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  • Date :
  • 9/12/2011

Abul-Qasem Aref Qazvini  

part 1

aref qazvini

(ca. 1300-1352/1882-1934), poet, musician, and singer during and after the Constitutional Revolution

i. Life and Poetry

He composed many poems about Iran and was called a national poet. Along with his powerful poetry, he also wrote lyrics for numerous songs and played music. He was a revolutionary during the Iranian Constitutional Revolution and made many political and pro-revolutionary songs. He moved to Hamedan later in his life and died there in January 1934 at the age of 52.

Aref was born in Qazvin, where he studied Persian language and grammar and also some music. His father Molla Hadi earned his dislike by forcing him to go in for pa-menbari in order to learn rawza-khani (martyrdom-recitation) and join the ranks of the mollas. About 1316/1898 he went to Tehran, where thanks to the ”‌beauty of his voice,”‌‌ he was introduced to some of the capital’s leading men, including Mirza Ali-Asgar Khan Amin-al-soltan, Atabak-e Azam; later he came to the attention of Mozaffar-al-din Sah, who had him enrolled in the ranks of the royal valets (farrashan-e kalwat); he found this distasteful and finally managed to obtain release. In private life, Aref became ”‌a rogue, an arak-drinker, and a profligate,”‌‌ a condition aggravated by the failure of his marriage. His ras utterances led to a takfir (excommunication from Islam) being issued against him. In his last years he became withdrawn and suspicious and was described by some who met him as ill-natured and hot-tempered. A bronchial disorder which finally prevented him from singing added to his despair. Despite his fame and the success of his concerts, which yielded a substantial income, he spent most of his life, and especially his last years, in such misery that he longed for an early death.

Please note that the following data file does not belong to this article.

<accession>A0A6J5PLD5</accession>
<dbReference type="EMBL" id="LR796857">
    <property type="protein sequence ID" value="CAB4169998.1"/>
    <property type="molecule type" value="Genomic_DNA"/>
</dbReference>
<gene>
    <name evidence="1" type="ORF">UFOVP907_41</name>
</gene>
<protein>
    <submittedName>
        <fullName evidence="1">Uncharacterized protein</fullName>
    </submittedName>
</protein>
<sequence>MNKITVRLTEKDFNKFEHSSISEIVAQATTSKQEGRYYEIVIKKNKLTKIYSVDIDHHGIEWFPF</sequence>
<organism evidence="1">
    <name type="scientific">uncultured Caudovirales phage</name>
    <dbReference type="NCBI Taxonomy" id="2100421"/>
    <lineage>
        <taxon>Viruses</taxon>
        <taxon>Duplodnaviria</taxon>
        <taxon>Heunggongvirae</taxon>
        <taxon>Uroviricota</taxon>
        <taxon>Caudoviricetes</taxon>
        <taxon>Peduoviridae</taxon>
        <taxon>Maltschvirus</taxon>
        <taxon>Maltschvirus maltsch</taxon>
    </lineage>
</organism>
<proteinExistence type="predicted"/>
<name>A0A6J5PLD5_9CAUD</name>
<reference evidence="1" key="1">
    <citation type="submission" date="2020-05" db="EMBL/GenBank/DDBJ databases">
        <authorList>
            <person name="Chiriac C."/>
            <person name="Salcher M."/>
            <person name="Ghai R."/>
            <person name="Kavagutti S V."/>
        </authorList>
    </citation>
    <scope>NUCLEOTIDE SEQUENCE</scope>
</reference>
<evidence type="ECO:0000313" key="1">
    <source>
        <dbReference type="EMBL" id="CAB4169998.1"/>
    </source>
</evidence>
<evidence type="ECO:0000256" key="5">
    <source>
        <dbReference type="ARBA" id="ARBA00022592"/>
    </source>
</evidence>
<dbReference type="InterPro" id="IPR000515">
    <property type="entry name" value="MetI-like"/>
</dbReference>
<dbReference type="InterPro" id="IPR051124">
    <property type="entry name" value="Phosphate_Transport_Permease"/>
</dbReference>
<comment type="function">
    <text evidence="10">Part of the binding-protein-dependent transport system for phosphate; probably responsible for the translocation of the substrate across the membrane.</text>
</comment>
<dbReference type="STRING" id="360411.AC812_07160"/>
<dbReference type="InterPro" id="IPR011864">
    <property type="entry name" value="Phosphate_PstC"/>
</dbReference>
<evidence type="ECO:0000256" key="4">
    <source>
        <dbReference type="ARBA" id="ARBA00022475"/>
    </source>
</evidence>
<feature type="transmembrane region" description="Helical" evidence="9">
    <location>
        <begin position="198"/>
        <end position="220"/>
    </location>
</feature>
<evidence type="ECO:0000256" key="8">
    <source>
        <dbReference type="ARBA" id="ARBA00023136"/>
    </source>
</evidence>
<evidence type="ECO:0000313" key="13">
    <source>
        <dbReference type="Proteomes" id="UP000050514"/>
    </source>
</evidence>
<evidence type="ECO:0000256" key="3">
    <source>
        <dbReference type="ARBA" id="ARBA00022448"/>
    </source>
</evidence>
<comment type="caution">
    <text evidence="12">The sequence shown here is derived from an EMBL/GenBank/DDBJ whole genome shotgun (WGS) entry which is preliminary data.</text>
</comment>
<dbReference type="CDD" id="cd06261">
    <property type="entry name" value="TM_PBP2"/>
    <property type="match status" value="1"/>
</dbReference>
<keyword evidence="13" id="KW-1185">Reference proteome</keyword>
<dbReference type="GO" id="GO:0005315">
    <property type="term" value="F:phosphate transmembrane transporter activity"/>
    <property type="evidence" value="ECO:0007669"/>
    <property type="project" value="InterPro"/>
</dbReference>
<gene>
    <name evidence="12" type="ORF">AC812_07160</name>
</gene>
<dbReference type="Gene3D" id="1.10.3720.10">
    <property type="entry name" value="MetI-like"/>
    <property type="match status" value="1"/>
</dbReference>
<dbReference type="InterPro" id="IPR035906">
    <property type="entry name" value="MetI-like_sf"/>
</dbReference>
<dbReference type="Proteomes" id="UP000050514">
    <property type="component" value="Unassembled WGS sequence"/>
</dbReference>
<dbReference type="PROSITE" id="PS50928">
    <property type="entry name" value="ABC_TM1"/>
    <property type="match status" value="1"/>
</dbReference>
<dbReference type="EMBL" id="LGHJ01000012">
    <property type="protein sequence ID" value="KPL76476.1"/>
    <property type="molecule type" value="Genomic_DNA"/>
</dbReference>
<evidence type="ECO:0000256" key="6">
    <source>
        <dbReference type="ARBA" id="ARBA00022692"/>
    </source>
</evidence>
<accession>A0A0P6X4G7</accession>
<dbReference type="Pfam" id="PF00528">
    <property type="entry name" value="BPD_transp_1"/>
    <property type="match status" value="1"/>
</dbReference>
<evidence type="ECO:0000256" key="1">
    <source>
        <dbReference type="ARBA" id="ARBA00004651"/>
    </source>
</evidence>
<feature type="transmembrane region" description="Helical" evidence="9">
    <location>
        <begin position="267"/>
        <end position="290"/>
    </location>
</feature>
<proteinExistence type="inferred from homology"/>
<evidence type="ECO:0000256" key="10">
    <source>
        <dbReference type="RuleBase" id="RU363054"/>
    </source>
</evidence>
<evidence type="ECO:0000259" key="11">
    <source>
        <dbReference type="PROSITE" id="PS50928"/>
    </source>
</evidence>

Aref ”‌devoted his art to the people”‌‌ (Aryanpur, Az Saba ta Nima II, p. 357) and used poetry as an effective means of expressing political ideas and stirring emotions. A whole-hearted supporter of the constitutionalists, he left Iran for Turkey with other militants in 1334/1916 and stayed at Istanbul for some time.

 A single qasida is all that survives from before this journey. A few years later he joined Colonel Mohammad-Taqi Khan Pesyan who had rebelled in Khorasan (1339-40/1921). When Pesyan died in a clas with Zafaranlu Kurds, he mourned his death in several poems including a famous tasnif. He also supported Sardar-e Sepah, the future Reza Sah, in his call for abolising the monarchy and the establisment of a republican state. His poetry totals about 150 in the gazal, tasnif, qeta, and masnawi forms. A fine calligrapher, he studied and copied the poetry of Sadi and Hafez. He sometimes wrote melodious verses in a literary style, but, elsewhere he introduced slang that accorded well with the subject and mood; thus Malek-al-Shoara Bahar described him as a ”‌poet of the common people.”‌‌ His most important and impressive works are his tasnifat (song lyrics), which he composed in response to political events of the day and sang to large and enthusiastic audiences. The tasnif had sunk to banality in wording and content, but he was able to impart a poetic quality to it. He had little knowledge of formal music but possessed an extraordinarily keen ear; he was both a good judge of music and an original composer. Despite his boasts of mastery, he owed his fame mainly to the mood of the time and the revolutionary content of his poems. His autobiography and some letters are preserved. He eventually went, or according to one source was banised, to Hamadan where he spent his remaining years in solitude and poverty. He died on 1 Bahman 1312 إ ./21 January 1934 and was buried in the courtyard of the Ebn Sina mausoleum.

Other Links:

Edward Fitzgerald (part 2)

Edward Fitzgerald (part 3)

Edward Fitzgerald (part 4)


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